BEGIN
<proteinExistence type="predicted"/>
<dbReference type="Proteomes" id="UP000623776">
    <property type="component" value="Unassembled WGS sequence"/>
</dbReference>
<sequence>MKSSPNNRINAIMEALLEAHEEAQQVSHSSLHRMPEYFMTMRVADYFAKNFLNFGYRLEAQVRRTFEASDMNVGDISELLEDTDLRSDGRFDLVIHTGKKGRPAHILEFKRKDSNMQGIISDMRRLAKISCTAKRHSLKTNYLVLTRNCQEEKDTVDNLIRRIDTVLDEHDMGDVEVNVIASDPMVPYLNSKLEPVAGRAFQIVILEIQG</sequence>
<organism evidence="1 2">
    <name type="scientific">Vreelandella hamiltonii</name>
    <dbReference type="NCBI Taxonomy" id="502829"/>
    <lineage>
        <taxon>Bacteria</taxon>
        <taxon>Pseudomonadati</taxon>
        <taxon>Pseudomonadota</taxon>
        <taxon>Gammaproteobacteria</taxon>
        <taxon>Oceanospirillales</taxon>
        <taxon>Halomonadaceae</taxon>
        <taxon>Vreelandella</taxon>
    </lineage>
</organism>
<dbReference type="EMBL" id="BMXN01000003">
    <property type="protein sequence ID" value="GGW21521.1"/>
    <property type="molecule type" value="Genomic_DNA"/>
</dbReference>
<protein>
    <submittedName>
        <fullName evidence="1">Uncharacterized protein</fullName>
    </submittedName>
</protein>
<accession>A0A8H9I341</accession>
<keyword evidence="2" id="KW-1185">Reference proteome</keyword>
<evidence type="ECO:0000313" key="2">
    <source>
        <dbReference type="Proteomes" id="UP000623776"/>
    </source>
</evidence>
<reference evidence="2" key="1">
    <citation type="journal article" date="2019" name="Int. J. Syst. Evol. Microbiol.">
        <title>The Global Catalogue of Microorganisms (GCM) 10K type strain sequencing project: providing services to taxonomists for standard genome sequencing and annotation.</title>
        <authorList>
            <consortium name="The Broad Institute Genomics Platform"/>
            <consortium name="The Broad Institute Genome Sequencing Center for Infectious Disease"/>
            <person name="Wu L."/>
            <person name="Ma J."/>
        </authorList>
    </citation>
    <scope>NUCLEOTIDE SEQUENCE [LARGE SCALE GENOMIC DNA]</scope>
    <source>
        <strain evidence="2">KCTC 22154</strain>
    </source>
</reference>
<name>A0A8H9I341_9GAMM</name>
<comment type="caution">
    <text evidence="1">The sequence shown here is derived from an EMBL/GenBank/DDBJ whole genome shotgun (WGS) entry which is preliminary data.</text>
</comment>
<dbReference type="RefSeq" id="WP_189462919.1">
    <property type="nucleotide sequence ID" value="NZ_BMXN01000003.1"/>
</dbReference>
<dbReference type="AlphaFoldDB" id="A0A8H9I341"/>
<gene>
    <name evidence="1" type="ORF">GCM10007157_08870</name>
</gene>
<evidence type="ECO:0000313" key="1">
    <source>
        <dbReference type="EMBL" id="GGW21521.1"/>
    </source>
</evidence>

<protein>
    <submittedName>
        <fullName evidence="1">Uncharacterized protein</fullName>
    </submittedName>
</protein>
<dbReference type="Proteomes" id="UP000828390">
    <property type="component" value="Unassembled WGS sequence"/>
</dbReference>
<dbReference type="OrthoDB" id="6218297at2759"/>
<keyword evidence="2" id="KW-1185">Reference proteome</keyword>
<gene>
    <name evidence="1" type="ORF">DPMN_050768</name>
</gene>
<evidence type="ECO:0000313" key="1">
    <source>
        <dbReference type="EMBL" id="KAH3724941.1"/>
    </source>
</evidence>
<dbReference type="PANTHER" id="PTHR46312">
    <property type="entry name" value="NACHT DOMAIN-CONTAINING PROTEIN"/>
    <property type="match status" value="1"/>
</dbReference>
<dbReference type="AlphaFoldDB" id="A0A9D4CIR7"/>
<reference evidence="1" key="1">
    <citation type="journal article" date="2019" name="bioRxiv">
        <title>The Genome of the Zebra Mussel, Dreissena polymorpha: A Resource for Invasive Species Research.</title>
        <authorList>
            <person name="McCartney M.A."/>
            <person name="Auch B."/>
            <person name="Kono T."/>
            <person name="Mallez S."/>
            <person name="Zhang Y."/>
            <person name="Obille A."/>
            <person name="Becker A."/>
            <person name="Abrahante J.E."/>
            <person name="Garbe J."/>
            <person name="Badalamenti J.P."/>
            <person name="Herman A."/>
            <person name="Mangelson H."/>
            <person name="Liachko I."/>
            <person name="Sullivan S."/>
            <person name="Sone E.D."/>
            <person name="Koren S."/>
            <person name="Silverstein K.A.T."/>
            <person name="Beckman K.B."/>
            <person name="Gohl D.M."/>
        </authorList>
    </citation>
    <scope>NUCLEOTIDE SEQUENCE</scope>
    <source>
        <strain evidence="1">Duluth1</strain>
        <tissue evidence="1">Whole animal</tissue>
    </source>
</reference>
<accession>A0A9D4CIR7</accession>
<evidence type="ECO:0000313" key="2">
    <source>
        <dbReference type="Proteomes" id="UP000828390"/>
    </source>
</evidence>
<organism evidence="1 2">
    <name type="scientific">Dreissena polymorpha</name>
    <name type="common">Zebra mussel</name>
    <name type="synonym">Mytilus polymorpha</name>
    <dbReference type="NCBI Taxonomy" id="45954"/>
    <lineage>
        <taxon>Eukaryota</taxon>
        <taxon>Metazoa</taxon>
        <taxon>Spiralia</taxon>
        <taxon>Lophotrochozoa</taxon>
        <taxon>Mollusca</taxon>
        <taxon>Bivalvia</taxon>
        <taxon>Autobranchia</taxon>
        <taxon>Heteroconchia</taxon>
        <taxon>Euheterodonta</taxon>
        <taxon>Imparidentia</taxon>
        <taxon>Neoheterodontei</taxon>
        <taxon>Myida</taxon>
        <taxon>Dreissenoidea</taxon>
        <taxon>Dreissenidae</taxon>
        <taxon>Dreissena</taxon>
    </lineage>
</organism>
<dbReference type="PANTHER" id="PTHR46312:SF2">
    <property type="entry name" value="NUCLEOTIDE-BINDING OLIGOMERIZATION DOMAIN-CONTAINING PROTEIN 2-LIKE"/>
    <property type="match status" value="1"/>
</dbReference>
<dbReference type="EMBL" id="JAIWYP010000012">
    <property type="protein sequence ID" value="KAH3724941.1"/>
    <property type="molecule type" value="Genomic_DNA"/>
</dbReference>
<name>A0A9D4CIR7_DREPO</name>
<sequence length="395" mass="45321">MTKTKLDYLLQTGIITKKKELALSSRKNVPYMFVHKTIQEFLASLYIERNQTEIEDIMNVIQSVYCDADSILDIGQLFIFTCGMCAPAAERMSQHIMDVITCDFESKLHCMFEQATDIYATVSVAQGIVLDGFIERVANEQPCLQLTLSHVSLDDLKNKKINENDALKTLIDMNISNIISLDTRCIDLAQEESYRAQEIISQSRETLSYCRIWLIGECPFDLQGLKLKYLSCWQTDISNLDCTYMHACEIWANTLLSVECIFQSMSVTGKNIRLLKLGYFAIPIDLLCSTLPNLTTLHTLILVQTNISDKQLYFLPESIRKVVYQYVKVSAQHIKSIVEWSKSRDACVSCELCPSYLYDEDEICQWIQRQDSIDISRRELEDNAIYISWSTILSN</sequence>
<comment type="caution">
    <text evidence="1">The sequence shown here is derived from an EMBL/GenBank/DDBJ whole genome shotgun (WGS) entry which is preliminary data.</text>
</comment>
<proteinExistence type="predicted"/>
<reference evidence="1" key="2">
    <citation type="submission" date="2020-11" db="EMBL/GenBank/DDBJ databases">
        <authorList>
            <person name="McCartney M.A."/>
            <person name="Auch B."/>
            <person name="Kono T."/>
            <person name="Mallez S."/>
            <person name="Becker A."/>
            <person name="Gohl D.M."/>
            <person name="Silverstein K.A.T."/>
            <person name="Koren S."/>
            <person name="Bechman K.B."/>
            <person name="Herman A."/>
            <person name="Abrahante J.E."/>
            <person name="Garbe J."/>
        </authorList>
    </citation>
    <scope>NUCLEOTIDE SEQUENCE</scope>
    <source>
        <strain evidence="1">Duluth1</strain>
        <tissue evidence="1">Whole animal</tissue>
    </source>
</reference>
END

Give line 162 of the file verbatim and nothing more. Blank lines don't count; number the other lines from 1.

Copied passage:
<proteinExistence type="predicted"/>